A pair of suicide bombers attacked recruits leaving a paramilitary training center in Pakistan on Friday, killing 80 people in the first retaliation for the killing of Osama bin Laden by American commandos last week.
The blasts in the northwest were a reminder of the savagery of al-Qaida-linked militants in Pakistan. They occurred even as the country faces international suspicion that elements within its security forces may have been harboring bin Laden, who was killed in a raid in Abbottabad, about a three hours' drive from the scene of the bombing.
"We have done this to avenge the Abbottabad incident," Ahsanullah Ahsan, a spokesman for the Pakistani Taliban, told The Associated Press in a phone call. He warned that the group was also planning attacks on Americans living inside Pakistan.
The bombers blew themselves up in Shabqadar at the main gate of the facility for the Frontier Constabulary, a poorly equipped but front-line force in the battle against al-Qaida and allied Islamist groups like the Pakistani Taliban close to the Afghan border. Like other branches of Pakistan's security forces, it has received U.S. funding to try to sharpen its skills.
At least 80 people were killed, including 66 recruits, and around 120 people were wounded, said police officer Liaqat Ali Khan.
Around 900 young men were leaving the center after spending six months of training there. They were in high spirits and looking forward to seeing their families, for which some had brought gifts, a survivor said.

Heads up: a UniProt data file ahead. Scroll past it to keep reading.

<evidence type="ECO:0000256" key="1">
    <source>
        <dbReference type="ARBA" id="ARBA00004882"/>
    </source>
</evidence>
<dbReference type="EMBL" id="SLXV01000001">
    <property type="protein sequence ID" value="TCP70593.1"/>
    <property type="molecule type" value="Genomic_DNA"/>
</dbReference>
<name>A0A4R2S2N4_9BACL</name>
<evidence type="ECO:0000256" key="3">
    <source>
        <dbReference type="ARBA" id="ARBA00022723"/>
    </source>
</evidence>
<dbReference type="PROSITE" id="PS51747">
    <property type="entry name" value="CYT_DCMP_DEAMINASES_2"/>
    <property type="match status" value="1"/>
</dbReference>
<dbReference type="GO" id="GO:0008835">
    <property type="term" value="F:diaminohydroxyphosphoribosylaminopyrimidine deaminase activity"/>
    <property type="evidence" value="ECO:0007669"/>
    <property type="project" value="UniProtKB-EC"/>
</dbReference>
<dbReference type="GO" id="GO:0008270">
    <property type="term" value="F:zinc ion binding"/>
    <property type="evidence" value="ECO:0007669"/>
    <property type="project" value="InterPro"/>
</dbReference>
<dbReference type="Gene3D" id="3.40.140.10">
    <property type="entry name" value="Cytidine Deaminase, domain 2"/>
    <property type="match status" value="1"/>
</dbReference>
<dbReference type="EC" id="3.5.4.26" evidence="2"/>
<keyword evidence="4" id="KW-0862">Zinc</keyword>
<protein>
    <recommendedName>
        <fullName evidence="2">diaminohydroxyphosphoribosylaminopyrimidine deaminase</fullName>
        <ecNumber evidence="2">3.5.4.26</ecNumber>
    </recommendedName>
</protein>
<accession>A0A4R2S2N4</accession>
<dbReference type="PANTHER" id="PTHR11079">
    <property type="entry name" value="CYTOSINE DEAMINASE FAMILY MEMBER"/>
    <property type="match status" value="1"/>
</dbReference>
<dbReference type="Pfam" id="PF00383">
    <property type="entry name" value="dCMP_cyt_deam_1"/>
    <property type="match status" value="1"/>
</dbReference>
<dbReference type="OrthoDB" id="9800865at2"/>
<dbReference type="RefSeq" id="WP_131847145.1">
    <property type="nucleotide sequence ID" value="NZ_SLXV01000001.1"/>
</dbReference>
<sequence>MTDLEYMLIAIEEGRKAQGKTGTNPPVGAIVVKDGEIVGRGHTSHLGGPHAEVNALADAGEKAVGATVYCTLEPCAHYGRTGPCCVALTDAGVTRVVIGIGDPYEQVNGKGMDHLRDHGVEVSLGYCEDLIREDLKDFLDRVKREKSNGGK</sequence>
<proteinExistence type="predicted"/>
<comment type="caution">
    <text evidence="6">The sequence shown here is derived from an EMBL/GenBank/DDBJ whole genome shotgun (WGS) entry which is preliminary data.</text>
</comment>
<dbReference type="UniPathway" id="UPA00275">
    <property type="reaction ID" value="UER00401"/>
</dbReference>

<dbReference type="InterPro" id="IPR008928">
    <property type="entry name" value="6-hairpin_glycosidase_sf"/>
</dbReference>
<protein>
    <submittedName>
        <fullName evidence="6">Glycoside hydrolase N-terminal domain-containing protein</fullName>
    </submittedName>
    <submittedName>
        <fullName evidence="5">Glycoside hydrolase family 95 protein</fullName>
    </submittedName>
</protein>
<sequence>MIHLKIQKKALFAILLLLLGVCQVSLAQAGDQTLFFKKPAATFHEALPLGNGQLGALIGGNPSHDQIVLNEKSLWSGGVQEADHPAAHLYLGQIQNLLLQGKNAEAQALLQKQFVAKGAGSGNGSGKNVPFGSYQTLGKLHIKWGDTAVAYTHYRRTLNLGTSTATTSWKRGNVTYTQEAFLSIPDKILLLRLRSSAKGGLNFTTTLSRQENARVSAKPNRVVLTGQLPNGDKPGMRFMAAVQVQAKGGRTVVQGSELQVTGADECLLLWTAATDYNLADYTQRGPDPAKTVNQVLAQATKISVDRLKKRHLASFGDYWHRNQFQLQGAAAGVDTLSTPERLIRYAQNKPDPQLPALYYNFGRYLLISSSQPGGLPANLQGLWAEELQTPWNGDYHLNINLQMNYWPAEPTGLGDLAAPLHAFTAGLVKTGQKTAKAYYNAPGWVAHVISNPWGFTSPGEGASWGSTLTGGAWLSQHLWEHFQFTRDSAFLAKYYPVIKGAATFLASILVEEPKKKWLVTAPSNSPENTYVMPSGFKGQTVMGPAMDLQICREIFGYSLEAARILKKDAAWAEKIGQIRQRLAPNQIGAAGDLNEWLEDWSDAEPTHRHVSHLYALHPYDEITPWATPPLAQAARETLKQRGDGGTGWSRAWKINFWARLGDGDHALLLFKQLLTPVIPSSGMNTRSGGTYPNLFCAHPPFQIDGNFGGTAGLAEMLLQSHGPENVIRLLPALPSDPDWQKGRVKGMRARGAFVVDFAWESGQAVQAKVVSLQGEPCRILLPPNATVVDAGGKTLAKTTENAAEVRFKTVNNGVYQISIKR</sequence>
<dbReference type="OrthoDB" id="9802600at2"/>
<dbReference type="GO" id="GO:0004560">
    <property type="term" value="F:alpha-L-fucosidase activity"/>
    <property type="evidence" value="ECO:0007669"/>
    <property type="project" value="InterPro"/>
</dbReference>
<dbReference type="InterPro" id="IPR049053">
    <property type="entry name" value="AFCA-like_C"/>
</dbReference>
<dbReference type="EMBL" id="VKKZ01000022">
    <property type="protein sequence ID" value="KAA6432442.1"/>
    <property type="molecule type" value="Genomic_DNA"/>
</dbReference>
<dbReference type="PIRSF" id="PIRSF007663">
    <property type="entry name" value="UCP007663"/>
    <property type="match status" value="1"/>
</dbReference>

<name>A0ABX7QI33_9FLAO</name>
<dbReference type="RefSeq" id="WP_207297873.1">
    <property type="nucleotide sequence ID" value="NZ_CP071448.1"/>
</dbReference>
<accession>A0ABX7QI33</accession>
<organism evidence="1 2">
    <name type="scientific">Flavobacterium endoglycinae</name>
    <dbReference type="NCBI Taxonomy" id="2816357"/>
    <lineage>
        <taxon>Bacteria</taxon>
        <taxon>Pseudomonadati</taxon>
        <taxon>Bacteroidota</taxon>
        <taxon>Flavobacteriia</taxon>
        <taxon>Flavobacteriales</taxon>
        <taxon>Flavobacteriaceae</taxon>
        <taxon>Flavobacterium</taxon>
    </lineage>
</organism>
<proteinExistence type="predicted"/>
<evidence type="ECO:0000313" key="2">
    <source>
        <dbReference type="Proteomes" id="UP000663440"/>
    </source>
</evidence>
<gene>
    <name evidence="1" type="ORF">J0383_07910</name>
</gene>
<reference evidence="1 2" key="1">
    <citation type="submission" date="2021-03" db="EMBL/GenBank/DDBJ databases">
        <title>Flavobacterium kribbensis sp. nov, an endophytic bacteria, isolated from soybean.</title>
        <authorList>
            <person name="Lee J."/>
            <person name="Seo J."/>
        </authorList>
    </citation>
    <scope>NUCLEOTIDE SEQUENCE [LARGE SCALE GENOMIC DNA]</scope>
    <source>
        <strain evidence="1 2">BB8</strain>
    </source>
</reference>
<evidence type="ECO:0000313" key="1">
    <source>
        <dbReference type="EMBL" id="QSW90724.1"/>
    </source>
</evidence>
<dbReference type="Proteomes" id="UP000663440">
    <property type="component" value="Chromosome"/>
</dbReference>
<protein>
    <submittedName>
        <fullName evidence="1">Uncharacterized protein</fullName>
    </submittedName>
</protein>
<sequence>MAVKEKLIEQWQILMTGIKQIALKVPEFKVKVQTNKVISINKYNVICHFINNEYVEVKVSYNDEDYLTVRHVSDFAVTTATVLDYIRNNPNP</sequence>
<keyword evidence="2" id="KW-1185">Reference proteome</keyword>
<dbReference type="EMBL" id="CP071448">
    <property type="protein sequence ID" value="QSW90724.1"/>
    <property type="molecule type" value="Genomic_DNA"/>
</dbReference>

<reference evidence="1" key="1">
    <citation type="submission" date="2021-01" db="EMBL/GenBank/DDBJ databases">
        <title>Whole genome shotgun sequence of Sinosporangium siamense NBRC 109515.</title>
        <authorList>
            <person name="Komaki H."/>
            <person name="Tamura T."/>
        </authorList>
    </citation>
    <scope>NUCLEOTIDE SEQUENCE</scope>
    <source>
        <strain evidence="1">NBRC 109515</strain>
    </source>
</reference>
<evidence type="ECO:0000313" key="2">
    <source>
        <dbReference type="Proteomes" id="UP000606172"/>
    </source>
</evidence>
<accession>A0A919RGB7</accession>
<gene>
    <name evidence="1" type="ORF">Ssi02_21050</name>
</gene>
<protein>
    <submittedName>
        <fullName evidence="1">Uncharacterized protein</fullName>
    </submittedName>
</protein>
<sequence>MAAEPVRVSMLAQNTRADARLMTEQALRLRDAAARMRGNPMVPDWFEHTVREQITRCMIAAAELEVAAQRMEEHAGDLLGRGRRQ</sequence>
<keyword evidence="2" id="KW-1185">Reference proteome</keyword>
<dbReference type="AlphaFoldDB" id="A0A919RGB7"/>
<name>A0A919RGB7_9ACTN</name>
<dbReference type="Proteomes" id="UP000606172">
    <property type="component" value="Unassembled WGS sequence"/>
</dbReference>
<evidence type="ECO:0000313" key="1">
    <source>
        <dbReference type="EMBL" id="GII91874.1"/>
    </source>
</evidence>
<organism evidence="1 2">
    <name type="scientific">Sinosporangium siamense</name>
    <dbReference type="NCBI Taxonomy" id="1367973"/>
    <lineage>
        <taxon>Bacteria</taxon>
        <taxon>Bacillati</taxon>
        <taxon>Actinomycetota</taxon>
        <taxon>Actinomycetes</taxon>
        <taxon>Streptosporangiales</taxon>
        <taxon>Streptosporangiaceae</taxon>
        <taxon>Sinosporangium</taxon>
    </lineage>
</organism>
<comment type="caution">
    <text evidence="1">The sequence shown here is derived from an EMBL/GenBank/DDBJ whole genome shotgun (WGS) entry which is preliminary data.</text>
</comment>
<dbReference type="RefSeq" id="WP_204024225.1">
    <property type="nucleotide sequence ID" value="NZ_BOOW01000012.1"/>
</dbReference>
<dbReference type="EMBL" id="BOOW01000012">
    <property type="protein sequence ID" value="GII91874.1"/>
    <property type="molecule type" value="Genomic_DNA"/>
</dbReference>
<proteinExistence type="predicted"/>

Some people were sitting inside public minivans and others were loading luggage atop the vehicles when the bombers struck, witnesses said.
"We were heading toward a van when the first blast took place and we fell on the ground and then there was another blast," said 21-year-old Rehmanullah Khan. "We enjoyed our time together, all the good and bad weather and I cannot forget the cries of my friends before they died."
The scene was littered with shards of glass mixed with blood and flesh. The explosions destroyed at least 10 vans.
It was the first major militant attack in Pakistan since bin Laden's death on May 2, and the deadliest this year.
Militants had pledged to avenge the killing and launch reprisal strikes in Pakistan.
The Taliban spokesman also suggested the attack was aimed as punishment against Pakistani authorities for failing to stop the unilateral U.S. raid that killed bin Laden, something that has sparked popular nationalist and Islamist anger.
"The Pakistani army has failed to protect its land," Ahsan said.
In its communications, the Taliban often tries to tap into popular sentiments in the country, where anti-Americanism is often stronger than feelings against Islamist militants. This is despite militant attacks over the last four years claiming the lives of many hundreds, if not thousands, of civilians.
Some 350 lawyers sympathetic with Islamists attended special prayers for bin Laden on the premises of the provincial high court in the eastern city of Lahore on Friday. The lawyers cursed the May 2 raid, chanting "Down with America."